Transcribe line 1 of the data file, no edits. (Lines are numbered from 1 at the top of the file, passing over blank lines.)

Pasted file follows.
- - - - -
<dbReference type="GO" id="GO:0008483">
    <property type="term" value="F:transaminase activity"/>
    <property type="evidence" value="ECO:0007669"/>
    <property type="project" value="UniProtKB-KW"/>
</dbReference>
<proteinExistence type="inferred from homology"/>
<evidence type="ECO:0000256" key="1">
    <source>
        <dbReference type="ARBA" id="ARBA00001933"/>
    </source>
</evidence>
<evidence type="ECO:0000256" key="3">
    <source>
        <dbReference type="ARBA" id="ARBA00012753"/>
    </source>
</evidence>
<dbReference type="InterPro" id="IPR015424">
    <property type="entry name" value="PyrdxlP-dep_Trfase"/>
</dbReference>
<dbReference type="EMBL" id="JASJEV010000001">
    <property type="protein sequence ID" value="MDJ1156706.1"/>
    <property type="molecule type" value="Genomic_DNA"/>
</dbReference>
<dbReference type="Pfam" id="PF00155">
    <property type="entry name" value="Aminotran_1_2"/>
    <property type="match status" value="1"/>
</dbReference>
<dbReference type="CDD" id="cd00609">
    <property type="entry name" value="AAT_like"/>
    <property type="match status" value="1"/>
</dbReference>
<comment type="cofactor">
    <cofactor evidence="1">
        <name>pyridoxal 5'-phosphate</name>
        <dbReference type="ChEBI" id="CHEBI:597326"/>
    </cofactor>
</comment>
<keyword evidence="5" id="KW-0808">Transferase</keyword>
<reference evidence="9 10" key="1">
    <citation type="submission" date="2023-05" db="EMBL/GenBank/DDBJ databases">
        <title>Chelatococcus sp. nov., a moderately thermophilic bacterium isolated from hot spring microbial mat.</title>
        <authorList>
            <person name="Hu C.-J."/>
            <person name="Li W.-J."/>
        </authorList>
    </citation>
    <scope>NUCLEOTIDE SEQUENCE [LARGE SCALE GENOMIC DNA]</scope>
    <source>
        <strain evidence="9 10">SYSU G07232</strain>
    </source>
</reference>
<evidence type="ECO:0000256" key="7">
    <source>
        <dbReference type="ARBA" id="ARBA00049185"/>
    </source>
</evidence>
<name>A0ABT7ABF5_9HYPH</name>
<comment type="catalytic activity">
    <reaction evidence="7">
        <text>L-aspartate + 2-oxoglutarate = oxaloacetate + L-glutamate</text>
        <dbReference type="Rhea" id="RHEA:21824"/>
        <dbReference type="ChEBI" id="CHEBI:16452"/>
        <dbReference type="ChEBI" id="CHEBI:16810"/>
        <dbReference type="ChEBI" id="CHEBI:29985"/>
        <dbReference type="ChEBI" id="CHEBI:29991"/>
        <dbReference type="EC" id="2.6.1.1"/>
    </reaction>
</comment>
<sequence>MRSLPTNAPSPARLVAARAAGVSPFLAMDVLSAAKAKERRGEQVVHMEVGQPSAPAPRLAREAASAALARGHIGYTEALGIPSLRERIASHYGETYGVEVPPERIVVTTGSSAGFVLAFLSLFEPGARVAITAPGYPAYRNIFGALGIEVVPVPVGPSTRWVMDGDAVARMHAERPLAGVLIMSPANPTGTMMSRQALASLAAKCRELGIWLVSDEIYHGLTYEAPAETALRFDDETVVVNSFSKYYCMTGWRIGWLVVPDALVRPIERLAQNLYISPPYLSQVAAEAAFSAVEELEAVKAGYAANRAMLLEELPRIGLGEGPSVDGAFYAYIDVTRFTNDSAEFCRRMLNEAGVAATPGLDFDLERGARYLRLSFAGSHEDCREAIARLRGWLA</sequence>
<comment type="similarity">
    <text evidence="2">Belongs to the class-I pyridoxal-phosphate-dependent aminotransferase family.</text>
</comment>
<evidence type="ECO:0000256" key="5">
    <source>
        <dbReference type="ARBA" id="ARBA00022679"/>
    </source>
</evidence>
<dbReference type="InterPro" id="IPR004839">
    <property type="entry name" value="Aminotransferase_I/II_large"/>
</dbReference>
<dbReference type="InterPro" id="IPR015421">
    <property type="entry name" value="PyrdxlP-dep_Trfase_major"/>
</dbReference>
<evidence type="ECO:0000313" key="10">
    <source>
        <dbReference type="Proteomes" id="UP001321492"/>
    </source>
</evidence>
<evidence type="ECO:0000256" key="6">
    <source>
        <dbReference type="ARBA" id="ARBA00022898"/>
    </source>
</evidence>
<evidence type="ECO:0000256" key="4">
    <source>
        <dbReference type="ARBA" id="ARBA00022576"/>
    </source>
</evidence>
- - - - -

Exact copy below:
<dbReference type="GO" id="GO:0008483">